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Anxiety can significantly explain bolus perception in the context of hypotensive esophageal motility: Results of a large multicenter study in asymptomatic individuals

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dc.contributor.author Cisternas, Daniel
dc.contributor.author Scheerens, Charlotte
dc.contributor.author Omari, Taher
dc.contributor.author Monrroy, Hugo
dc.contributor.author Hani, Albis
dc.contributor.author Leguizamo, A
dc.contributor.author Bilder, C
dc.contributor.author Ditaranto, A
dc.contributor.author Ruiz de León, A
dc.contributor.author Pérez de la Serna, J
dc.contributor.author Valdovinos, Miguel
dc.contributor.author Coello, R
dc.contributor.author Abrahao, L
dc.contributor.author Remes-Troche, Jose
dc.contributor.author Meixueiro, A
dc.contributor.author Zavala, M
dc.contributor.author Marin, I
dc.contributor.author Serra, J
dc.date.accessioned 2018-01-18T14:11:23Z
dc.date.available 2018-01-18T14:11:23Z
dc.date.issued 2017
dc.identifier.citation Neurogastroenterol Motil. 2017 Sep;29(9)
dc.identifier.uri http://hdl.handle.net/11447/1916
dc.identifier.uri http://dx.doi.org/10.1111/nmo.13088
dc.description.abstract BACKGROUND: Previous studies have not been able to correlate manometry findings with bolus perception. The aim of this study was to evaluate correlation of different variables, including traditional manometric variables (at diagnostic and extreme thresholds), esophageal shortening, bolus transit, automated impedance manometry (AIM) metrics and mood with bolus passage perception in a large cohort of asymptomatic individuals. METHODS: High resolution manometry (HRM) was performed in healthy individuals from nine centers. Perception was evaluated using a 5-point Likert scale. Anxiety was evaluated using Hospitalized Anxiety and Depression scale (HAD). Subgroup analysis was also performed classifying studies into normal, hypotensive, vigorous, and obstructive patterns. KEY RESULTS: One hundred fifteen studies were analyzed (69 using HRM and 46 using high resolution impedance manometry (HRIM); 3.5% swallows in 9.6% of volunteers were perceived. There was no correlation of any of the traditional HRM variables, esophageal shortening, AIM metrics nor bolus transit with perception scores. There was no HRM variable showing difference in perception when comparing normal vs extreme values (percentile 1 or 99). Anxiety but not depression was correlated with perception. Among hypotensive pattern, anxiety was a strong predictor of variance in perception (R2 up to .70). CONCLUSION AND INFERENCES: Bolus perception is less common than abnormal motility among healthy individuals. Neither esophageal motor function nor bolus dynamics evaluated with several techniques seems to explain differences in bolus perception. Different mechanisms seem to be relevant in different manometric patterns. Anxiety is a significant predictor of bolus perception in the context of hypotensive motility.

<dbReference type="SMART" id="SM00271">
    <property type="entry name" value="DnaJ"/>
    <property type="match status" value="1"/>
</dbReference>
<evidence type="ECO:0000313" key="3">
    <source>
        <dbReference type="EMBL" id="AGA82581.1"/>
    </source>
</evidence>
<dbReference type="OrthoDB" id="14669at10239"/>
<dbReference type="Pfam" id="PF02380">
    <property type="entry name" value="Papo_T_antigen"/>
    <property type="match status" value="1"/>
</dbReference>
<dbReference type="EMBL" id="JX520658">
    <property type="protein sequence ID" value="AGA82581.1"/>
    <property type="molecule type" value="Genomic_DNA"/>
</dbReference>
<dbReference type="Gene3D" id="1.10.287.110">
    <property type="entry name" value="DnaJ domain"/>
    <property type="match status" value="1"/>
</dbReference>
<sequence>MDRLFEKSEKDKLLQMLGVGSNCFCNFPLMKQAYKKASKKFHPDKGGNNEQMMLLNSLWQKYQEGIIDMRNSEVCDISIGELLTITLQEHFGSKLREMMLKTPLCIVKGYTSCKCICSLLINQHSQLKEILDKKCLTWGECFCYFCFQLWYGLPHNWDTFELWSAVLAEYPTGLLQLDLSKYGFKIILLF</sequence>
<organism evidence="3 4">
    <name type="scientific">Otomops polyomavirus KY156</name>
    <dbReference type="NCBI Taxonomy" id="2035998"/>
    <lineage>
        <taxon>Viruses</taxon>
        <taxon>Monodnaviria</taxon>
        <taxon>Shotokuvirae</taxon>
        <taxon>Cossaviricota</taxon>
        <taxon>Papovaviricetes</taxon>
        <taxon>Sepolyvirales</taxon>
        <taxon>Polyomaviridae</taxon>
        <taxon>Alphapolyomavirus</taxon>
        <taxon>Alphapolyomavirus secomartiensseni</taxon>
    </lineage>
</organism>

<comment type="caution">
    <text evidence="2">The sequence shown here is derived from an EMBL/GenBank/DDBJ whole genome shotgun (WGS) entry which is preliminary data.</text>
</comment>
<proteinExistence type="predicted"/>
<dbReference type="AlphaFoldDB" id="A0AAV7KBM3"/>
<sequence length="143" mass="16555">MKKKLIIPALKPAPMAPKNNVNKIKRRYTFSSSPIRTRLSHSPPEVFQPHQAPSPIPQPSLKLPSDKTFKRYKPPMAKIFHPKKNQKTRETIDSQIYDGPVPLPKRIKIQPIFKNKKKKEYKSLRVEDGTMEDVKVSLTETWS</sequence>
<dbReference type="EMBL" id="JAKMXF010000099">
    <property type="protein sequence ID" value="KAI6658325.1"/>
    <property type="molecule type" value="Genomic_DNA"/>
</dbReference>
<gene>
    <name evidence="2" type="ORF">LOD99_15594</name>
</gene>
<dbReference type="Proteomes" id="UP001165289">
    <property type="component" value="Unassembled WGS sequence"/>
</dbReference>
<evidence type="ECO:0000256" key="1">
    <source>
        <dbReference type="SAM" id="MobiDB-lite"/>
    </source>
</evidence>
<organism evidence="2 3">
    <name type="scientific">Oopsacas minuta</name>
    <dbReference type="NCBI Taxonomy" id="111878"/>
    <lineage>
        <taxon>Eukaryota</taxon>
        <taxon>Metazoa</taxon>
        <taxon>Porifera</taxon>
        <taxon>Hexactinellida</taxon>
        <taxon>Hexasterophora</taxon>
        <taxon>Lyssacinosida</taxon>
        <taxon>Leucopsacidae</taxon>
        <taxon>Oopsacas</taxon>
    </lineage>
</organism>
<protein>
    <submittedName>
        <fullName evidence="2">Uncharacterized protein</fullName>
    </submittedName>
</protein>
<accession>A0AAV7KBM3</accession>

dc.format.extent 10
dc.language.iso en_US
dc.publisher John Wiley & Sons
dc.subject anxiety
dc.subject automated impedance manometry
dc.subject bolus perception
dc.subject high resolution esophageal manometry
dc.subject hypotensive motility
dc.title Anxiety can significantly explain bolus perception in the context of hypotensive esophageal motility: Results of a large multicenter study in asymptomatic individuals
dc.type Artículo


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